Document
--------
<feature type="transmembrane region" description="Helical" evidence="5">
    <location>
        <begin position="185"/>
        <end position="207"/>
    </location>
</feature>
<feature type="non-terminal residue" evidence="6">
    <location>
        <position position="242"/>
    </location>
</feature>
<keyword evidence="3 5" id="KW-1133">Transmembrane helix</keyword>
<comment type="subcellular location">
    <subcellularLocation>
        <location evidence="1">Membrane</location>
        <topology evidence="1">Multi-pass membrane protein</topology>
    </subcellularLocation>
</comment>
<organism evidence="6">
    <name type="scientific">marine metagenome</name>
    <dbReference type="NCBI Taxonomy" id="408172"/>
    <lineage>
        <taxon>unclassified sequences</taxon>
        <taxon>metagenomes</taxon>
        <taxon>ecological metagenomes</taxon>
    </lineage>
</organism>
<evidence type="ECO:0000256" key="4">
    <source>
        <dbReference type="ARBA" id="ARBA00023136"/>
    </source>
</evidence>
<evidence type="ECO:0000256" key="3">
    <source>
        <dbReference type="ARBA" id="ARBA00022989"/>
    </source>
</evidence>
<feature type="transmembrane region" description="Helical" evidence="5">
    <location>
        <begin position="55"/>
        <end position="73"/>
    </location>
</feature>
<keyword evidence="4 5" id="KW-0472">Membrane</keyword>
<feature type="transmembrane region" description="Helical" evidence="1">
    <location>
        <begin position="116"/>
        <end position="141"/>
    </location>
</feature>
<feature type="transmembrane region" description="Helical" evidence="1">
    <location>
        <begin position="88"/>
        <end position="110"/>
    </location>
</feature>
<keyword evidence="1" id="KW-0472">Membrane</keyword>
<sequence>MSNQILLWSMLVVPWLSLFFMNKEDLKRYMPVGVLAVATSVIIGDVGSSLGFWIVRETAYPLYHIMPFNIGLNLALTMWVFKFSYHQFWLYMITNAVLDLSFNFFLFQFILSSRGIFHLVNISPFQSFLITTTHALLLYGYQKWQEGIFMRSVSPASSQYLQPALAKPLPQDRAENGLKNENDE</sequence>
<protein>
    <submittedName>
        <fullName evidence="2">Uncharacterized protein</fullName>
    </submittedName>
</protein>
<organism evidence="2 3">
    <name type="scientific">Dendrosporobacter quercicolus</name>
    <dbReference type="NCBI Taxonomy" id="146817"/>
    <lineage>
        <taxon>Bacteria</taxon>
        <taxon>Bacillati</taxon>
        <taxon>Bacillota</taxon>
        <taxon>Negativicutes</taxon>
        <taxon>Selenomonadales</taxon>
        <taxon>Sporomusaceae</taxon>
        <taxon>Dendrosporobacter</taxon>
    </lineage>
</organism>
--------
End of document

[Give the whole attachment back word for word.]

<feature type="transmembrane region" description="Helical" evidence="5">
    <location>
        <begin position="185"/>
        <end position="207"/>
    </location>
</feature>
<feature type="non-terminal residue" evidence="6">
    <location>
        <position position="242"/>
    </location>
</feature>
<keyword evidence="3 5" id="KW-1133">Transmembrane helix</keyword>
<comment type="subcellular location">
    <subcellularLocation>
        <location evidence="1">Membrane</location>
        <topology evidence="1">Multi-pass membrane protein</topology>
    </subcellularLocation>
</comment>
<organism evidence="6">
    <name type="scientific">marine metagenome</name>
    <dbReference type="NCBI Taxonomy" id="408172"/>
    <lineage>
        <taxon>unclassified sequences</taxon>
        <taxon>metagenomes</taxon>
        <taxon>ecological metagenomes</taxon>
    </lineage>
</organism>
<evidence type="ECO:0000256" key="4">
    <source>
        <dbReference type="ARBA" id="ARBA00023136"/>
    </source>
</evidence>
<evidence type="ECO:0000256" key="3">
    <source>
        <dbReference type="ARBA" id="ARBA00022989"/>
    </source>
</evidence>
<feature type="transmembrane region" description="Helical" evidence="5">
    <location>
        <begin position="55"/>
        <end position="73"/>
    </location>
</feature>
<keyword evidence="4 5" id="KW-0472">Membrane</keyword>
<feature type="transmembrane region" description="Helical" evidence="1">
    <location>
        <begin position="116"/>
        <end position="141"/>
    </location>
</feature>
<feature type="transmembrane region" description="Helical" evidence="1">
    <location>
        <begin position="88"/>
        <end position="110"/>
    </location>
</feature>
<keyword evidence="1" id="KW-0472">Membrane</keyword>
<sequence>MSNQILLWSMLVVPWLSLFFMNKEDLKRYMPVGVLAVATSVIIGDVGSSLGFWIVRETAYPLYHIMPFNIGLNLALTMWVFKFSYHQFWLYMITNAVLDLSFNFFLFQFILSSRGIFHLVNISPFQSFLITTTHALLLYGYQKWQEGIFMRSVSPASSQYLQPALAKPLPQDRAENGLKNENDE</sequence>
<protein>
    <submittedName>
        <fullName evidence="2">Uncharacterized protein</fullName>
    </submittedName>
</protein>
<organism evidence="2 3">
    <name type="scientific">Dendrosporobacter quercicolus</name>
    <dbReference type="NCBI Taxonomy" id="146817"/>
    <lineage>
        <taxon>Bacteria</taxon>
        <taxon>Bacillati</taxon>
        <taxon>Bacillota</taxon>
        <taxon>Negativicutes</taxon>
        <taxon>Selenomonadales</taxon>
        <taxon>Sporomusaceae</taxon>
        <taxon>Dendrosporobacter</taxon>
    </lineage>
</organism>